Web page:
Humans can detect strong, pungent odours (e.g. hydrogen sulfide gas) at 3-5 parts per million in still air, at one atmosphere; cats' olfactory receptors operate at 3-5 parts per billion under the same conditions - roughly one thousand times the Human threshold.
Wearing rubber gloves (and especially if the gloves have first been rubbed in catnip prior to handling the traps, since the Human scent will be transferred to the outer surface of the gloves by the simple act of donning them, and thence to the traps) is a good, common sense approach to keeping Human scent off the traps.
rubber gloves do little unless the trap has been free of human contamination for a week or two.
this is standard procedure for catching wild animals, but is maybe a bit overkill for a cat.
it won't hurt tho.
Thanks. I have sprayed the traps with Clorox cleaner after each use, then well rinsed off, never use gloves and have caught a possum, a skunk and a few raccoons, so I don't think using gloves would be mandatory but as susieqz says, it can't hurt.
It won't hurt to wear gloves when setting up traps, but there's not much point to it because you'd have been putting out food for at least a couple of days beforehand to keep the cats congregating there, so they'd be familiar with the scent (and probably sight, at least from afar) of humans and equate it with food.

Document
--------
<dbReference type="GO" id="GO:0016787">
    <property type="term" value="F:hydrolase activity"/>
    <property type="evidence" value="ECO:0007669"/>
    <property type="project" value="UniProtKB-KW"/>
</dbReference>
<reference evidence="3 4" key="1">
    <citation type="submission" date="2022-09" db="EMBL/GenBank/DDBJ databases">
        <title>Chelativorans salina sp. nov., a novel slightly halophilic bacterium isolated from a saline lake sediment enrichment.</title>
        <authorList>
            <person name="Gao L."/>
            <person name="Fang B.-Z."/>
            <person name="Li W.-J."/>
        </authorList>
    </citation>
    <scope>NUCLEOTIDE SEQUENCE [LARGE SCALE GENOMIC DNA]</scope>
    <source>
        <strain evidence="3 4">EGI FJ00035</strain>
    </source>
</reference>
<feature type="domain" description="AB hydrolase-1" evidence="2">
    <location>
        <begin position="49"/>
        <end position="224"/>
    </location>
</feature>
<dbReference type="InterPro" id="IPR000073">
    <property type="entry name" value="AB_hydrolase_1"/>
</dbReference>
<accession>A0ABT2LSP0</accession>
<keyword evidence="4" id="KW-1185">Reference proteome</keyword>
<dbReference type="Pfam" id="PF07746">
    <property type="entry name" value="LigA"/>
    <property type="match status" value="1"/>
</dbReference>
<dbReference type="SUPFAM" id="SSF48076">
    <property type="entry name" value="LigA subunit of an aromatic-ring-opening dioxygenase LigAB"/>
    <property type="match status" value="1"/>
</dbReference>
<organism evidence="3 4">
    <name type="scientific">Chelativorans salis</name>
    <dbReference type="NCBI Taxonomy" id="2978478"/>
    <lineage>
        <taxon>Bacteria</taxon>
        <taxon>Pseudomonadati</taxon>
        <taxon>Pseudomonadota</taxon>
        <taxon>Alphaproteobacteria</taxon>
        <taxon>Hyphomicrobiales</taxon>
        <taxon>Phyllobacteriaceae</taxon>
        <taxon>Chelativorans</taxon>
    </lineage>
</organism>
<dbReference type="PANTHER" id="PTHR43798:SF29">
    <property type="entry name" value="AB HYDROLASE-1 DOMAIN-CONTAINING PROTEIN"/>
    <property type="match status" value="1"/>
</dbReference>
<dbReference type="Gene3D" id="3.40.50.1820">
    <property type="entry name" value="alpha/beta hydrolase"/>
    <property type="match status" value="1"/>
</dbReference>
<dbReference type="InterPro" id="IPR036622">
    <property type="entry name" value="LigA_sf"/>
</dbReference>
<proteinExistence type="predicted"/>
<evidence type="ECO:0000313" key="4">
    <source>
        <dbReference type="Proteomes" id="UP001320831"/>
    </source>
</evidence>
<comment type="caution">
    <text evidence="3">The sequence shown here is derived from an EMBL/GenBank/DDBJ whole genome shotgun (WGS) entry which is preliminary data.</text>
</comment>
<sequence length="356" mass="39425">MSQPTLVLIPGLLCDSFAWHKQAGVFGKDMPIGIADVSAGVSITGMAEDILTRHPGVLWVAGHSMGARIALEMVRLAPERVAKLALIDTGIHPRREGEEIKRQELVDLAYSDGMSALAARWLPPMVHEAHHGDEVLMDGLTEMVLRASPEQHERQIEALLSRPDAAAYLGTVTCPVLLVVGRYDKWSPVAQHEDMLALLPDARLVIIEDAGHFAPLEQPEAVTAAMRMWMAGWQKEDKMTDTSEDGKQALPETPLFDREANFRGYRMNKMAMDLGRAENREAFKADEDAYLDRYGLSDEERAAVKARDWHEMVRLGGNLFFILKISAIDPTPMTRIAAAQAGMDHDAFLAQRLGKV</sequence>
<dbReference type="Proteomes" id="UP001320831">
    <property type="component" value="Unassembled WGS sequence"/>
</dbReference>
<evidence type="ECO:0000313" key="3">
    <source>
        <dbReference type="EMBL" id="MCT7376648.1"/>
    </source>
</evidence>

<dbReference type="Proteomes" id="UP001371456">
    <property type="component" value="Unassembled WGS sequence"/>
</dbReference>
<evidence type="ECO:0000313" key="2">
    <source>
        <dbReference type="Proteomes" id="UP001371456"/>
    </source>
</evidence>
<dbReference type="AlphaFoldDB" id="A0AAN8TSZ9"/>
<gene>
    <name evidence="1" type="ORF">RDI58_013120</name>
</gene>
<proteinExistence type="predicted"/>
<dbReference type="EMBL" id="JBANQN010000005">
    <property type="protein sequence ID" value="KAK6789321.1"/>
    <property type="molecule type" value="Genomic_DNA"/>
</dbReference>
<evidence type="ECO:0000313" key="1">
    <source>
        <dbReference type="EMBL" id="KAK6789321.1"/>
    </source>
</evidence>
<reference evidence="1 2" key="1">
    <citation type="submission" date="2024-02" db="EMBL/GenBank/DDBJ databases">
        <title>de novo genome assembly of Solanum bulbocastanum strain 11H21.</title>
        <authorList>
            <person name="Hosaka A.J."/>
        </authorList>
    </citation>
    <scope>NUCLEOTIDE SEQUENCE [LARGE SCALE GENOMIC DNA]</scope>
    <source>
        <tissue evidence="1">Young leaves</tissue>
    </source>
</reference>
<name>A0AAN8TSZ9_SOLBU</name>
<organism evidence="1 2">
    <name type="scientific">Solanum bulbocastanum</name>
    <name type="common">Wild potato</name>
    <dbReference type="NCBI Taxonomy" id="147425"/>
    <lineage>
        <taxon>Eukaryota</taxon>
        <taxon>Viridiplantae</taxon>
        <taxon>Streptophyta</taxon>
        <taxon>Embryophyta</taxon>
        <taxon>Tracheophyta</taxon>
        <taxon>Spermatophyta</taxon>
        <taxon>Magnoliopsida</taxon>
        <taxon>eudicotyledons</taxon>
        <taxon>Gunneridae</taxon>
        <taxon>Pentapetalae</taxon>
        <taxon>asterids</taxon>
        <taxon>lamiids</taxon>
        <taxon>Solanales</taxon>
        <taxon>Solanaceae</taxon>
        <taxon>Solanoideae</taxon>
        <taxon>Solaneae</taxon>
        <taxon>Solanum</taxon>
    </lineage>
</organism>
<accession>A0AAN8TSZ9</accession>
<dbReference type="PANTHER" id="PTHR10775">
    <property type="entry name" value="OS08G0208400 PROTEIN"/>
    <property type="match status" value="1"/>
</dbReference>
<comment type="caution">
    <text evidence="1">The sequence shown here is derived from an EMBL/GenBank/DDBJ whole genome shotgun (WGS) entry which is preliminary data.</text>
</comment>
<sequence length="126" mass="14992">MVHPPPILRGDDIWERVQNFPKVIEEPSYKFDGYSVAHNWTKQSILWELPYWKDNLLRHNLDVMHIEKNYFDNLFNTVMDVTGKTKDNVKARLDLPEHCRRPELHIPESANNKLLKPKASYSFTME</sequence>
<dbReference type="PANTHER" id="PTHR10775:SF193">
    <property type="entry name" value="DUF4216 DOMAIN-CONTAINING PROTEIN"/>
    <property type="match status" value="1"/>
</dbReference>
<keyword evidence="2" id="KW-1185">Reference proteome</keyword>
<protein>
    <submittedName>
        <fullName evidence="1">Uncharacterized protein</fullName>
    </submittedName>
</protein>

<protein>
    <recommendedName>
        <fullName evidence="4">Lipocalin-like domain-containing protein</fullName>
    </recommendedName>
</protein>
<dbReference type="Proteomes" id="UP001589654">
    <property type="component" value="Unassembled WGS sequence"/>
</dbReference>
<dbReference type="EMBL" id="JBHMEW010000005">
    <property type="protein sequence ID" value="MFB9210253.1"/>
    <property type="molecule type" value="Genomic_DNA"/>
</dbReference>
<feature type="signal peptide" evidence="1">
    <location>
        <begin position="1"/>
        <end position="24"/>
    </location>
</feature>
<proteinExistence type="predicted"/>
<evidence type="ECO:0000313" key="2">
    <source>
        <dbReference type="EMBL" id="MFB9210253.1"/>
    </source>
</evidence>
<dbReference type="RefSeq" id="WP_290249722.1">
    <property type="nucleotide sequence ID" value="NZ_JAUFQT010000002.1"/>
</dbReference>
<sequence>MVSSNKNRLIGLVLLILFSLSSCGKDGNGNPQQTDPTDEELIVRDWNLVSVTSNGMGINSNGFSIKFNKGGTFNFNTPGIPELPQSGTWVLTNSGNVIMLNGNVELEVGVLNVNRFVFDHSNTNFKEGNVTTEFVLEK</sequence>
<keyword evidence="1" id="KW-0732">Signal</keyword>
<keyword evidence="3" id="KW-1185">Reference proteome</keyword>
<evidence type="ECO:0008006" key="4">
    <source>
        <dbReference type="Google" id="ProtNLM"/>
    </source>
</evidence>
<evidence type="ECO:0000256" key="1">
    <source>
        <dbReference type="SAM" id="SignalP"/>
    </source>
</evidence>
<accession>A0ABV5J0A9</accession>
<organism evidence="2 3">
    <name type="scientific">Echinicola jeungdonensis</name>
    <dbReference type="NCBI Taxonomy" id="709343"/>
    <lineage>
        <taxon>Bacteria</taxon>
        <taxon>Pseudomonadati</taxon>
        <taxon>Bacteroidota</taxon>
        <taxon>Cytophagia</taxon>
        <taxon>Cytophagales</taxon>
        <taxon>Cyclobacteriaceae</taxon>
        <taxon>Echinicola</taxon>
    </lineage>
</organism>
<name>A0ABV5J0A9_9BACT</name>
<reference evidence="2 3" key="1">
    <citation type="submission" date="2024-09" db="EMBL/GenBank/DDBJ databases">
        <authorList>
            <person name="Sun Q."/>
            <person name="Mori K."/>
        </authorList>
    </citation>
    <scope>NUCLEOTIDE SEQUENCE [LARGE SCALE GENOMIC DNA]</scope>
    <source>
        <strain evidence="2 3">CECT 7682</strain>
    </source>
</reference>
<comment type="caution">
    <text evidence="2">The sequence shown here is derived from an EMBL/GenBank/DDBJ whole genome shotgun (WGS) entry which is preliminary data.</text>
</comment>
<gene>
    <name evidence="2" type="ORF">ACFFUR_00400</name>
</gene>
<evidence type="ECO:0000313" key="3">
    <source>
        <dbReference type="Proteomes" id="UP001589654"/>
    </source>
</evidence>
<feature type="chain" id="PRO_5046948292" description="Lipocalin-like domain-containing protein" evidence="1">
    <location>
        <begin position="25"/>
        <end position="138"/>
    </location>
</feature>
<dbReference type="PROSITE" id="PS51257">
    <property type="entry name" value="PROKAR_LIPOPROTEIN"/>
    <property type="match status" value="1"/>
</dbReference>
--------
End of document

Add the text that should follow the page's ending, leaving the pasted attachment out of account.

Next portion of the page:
It is advisable to wear heavy work gloves when picking up a trap with a cat inside. Most will cower, but there are always a few that will go into full attack mode, and cat scratches easily become infected.
Wow, 180! One of my prized possessions is a pair of lined leather driving gloves that I use to pick up cages. Others wear work gloves. We generally keep trapped ferals in large quarantine cages at the shelter for a week after they've been fixed, in case of complications and to administer pain killers in food, then have to get them into carriers to release them. If it's a colony, we hold them in a large room or two until we've caught all or most of them, which means catching them again with spoon nets and transferring them to carriers for release. We use falconer's gloves for that, though many people recommend welder's gloves, which are probably easier to find.